Baroness Warwick of Undercliffe (Lab)
My Lords, I declare my interest as a board member of the Pension Protection Fund, which protects the pensions of employees in defined benefit schemes when their employers go bust and cannot pay their pensions.
Looking at this Bill from a defined benefit perspective, I find much to support. I shall touch on four topics: the DB scheme funding code; TPR’s anti-avoidance powers; the pensions dashboard; and some areas that I believe require further consideration.
Before diving into the detail, it is worth stepping back for a moment and making two broader observations. First, the Bill looks to build on and improve the defined benefit landscape rather than radically reshape it. In broad terms, it confirms that the settlement established by the Pensions Act 2004, which created the regulator and the PPF, has stood the test of time.
Secondly, it is of course right that we need to focus on how we can further improve outcomes and strengthen member protections, but it is worth saying loudly that, compared to pre-2004 days, DB scheme members are considerably better protected today, thanks to the Pension Protection Fund. Before 2004, your holiday was better protected than your pension. There was no safety net for DB scheme members in the event of employer insolvency. In some cases, that meant heavy reductions on their promised benefits; some faced real hardship in retirement. In some ways, it is a shame that memories of the pre-PPF days have now largely faded, but it speaks volumes for the quiet achievement of the PPF. BHS is an example: if PPF had not existed, members of the pension scheme would have faced dramatic reductions on what they had been promised. Today, PPF provides safe harbour for over 250,000 members and its compensation can make a huge difference to many people’s lives. I hope the Minister will join me in recognising the valuable protection that it provides and its role as a force for good.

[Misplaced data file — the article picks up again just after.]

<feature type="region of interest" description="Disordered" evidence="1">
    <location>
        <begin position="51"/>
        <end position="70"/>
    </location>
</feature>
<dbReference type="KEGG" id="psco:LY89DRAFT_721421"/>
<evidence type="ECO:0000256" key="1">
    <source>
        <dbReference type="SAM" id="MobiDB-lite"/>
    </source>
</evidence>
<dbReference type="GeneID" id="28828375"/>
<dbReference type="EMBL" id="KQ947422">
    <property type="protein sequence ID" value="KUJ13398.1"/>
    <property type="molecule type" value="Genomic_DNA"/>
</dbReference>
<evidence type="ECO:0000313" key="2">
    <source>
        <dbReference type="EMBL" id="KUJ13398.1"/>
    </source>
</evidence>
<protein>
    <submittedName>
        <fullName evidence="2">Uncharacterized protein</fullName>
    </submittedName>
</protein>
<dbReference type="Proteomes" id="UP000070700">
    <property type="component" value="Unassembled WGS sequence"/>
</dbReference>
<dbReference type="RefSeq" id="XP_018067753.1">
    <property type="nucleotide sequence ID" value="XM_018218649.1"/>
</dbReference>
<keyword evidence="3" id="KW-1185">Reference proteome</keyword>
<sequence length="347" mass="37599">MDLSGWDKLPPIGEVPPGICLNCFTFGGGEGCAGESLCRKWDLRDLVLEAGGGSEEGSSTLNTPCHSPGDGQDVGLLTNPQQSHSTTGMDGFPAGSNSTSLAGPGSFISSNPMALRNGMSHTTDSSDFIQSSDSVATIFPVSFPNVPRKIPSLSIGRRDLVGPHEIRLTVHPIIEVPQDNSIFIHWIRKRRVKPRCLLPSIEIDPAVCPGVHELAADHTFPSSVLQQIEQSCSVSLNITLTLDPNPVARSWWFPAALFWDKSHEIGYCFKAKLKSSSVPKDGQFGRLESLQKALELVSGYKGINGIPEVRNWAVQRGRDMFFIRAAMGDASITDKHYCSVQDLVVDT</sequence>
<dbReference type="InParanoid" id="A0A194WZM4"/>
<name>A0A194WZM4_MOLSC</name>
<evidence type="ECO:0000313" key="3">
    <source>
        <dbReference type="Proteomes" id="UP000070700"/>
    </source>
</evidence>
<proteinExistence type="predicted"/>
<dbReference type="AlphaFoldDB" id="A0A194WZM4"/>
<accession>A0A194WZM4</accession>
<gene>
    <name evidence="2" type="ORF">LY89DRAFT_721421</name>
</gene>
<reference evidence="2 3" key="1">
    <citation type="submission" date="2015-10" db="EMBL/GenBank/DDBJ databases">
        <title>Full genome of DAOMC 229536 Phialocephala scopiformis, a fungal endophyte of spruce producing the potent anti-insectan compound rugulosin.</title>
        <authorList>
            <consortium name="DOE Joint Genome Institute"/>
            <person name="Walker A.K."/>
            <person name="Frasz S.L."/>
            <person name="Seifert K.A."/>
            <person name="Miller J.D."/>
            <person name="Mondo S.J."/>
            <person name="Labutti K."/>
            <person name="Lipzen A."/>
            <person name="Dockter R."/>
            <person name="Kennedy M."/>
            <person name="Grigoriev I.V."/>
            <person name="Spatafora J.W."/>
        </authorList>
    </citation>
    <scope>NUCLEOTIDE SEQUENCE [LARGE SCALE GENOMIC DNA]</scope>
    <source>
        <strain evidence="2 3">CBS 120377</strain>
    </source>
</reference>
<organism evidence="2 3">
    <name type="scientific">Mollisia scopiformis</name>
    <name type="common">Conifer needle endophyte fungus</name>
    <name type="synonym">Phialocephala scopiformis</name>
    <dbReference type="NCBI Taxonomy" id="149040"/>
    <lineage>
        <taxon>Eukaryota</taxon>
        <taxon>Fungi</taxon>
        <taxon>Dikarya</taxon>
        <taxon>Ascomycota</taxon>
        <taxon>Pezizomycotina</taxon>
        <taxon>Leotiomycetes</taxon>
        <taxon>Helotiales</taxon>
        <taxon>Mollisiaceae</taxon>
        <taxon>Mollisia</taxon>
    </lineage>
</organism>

Turning to the Bill itself, I welcome the measures to review and improve the DB scheme funding regime. Striking the right balance between sponsor affordability and member protection is of course easier to say than do, and as we go through the Bill we will undoubtedly find that the devil is in the detail. Having said that, we should be careful in guarding against the new scheme funding code being seen as an opportunity to increase flexibilities or to ease up on closing down funding shortfalls. The majority of DB schemes still remain in deficit. Flexibility is of course essential, given the range of circumstances facing schemes and employers in the DB universe, but recent experience has shown that, if anything, that very flexibility has in some cases been inappropriately used. Take Carillion: senior managers apparently viewed contributions to the pension schemes as a “waste of money” to be ranked below dividends to shareholders.